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Organic chemistry is a difficult subject... and a challenging course.  It covers a lot of demanding material. It uses its own language, and employs many very precise concepts, yet without referring to mathematical models.  You can, however, become quite good at it in a semester or two. And you should be able to use the basic concepts to understand a lot about the  molecular world around you; the world of biochemistry, medicine or material science.

Observations made over the past few years suggested some generally useful strategies that help to improve student performance. Here is our list of five things to do to succeed in organic chemistry without trying.  Because, "just trying" will not do. You REALLY have to do it.

  1. Read the chapter material before (!) the lecture and attend all lectures
    We mean read (not study, see below). And we mean all lectures (sleeping in your seat does not count).  If you read before, you will be  more attentive in class and you will take better notes (since you know what's in the book). You will also know better when and what to ask during the class (instructors love good questions).  Even if you are not finished with the previous material, read forward. The time in class well spent will minimize your studying hours; it is a very good investment.
  2. Study everyday (!), do reviews weekly
    Studying means organizing the material (reviewing the reactions, rewriting the mechanisms, maybe even redoing your lecture notes), making the logical connections with what you know, learning the new terminology and building mental or "real-world" models of the new ideas.  You should constantly probe your understanding by asking (and answering) the question "why?" in relation to all  statements and logical constructions that you encounter. Doing "a little" every day is much more efficient, than trying to do "everything" at once.  Most importantly do not fall behind in your study; it is virtually impossible to prepare well for the exam in just a few days before it. You should develop a good exam preparation strategy!
  3. Solve as many problems as possible
    Reading and understanding the material (passive understanding) is insufficient; you should be able to use the just learned concepts in situations not previously encountered, and make logical connections  with concepts learned previously (active understanding). The best way to achieve such  understanding is by solving  problems.  Indeed, we test your understanding by giving you collections of problems to solve.  Start by working on in-chapter-problems as soon as possible, so you can raise questions in class while the material is still being covered.  Then progress to the end-of-chapter questions.  If you are stuck on a problem,  look back through the chapter, your notes or our web pages to find the relevant material. Then try again. If necessary come back to the problem the next day, or during your weekly review. Use our discussion forum (ANGEL) to get hints and directions. Resort to the answer book only after you have seriously attempted the problem.  If you finally get to the correct answer, you  must also find out why you had difficulties with it in the first place; and fix the discovered deficiencies. If you simply read problems and then turn to the answers, you gain very little in your understanding.  You must DO the problems, and then test your understanding with lecture quizzes on ANGEL..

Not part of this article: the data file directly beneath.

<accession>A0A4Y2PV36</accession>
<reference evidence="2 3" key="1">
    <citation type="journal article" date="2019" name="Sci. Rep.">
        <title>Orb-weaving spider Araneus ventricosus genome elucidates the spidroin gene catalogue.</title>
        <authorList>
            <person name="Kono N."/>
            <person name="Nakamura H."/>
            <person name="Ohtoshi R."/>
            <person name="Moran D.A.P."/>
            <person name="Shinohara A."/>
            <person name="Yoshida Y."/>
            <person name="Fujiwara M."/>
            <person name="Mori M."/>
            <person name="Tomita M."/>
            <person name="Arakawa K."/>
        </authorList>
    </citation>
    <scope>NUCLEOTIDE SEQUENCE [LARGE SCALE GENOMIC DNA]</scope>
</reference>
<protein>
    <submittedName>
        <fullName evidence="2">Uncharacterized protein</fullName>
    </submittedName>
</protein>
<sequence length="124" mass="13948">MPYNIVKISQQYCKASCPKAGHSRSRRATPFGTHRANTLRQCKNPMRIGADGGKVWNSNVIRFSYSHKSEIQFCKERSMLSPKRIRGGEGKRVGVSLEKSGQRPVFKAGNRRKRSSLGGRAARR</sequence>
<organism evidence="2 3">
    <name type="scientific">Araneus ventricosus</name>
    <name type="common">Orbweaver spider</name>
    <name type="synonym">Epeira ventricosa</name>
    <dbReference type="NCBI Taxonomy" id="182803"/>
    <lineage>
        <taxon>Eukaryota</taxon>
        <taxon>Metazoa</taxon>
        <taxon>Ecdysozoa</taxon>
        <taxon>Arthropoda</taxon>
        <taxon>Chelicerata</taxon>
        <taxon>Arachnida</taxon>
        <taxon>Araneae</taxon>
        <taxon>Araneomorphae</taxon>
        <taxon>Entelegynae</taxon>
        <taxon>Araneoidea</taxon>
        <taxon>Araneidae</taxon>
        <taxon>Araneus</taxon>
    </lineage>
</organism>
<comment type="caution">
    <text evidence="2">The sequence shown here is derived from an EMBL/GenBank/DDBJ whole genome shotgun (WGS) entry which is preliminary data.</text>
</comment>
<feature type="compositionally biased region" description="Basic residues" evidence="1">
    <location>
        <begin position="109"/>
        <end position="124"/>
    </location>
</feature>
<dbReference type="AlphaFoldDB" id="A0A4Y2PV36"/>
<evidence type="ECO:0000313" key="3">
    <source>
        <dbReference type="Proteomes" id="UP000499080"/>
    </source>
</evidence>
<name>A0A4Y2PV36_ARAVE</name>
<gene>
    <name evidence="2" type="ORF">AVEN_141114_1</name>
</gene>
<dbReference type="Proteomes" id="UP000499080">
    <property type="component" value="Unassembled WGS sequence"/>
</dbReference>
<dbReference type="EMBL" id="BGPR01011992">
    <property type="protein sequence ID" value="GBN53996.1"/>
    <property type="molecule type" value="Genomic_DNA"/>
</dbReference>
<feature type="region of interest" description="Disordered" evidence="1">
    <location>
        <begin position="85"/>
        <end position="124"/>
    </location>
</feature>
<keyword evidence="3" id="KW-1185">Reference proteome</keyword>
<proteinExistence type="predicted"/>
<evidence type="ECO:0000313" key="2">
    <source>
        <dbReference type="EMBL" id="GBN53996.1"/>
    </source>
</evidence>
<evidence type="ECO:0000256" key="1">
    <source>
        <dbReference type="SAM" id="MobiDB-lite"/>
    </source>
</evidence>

4. Study with a friend
    Not just sit and read together. Ask each other the toughest questions you can. If you can explain a concept to your study mate, you know you understand it.
  5. Get help when you need it
    Do not postpone until the next week. Discuss your progress and problems encountered with the TA's and the lecturer. Come prepared with questions and the background material.  If you have done your homework, the help session will be much more productive. Remember you not only want to know the answer to a specific chemical question, but also how to arrive at the correct answer, and why you could not do it without assistance.

Sounds like a lot of hard  work? It is.  But, it could also be a lot of fun, learning how the world around us is built and how it operates. Life after all is just organic chemistry. You can also get a lot of satisfaction from doing well in one of the Penn State most challenging courses, and even get into a medical school.

To learn, YOU must do the work. We can only help you by emphasizing the important, explaining the difficult, and testing the learned. You pay in money, pain of new neuron connections and precious time.  On the latter subject, of study hours, how many you ask.  For A or B performance invest at least 3 hours per each lecture, if you are aiming for the average (C) you may be able to do it with a little less.

Good luck in your organic chemistry course! Just remember, luck has little to do with it.

 
How to Study Last updated 07/29/10 Copyright 1997-2013
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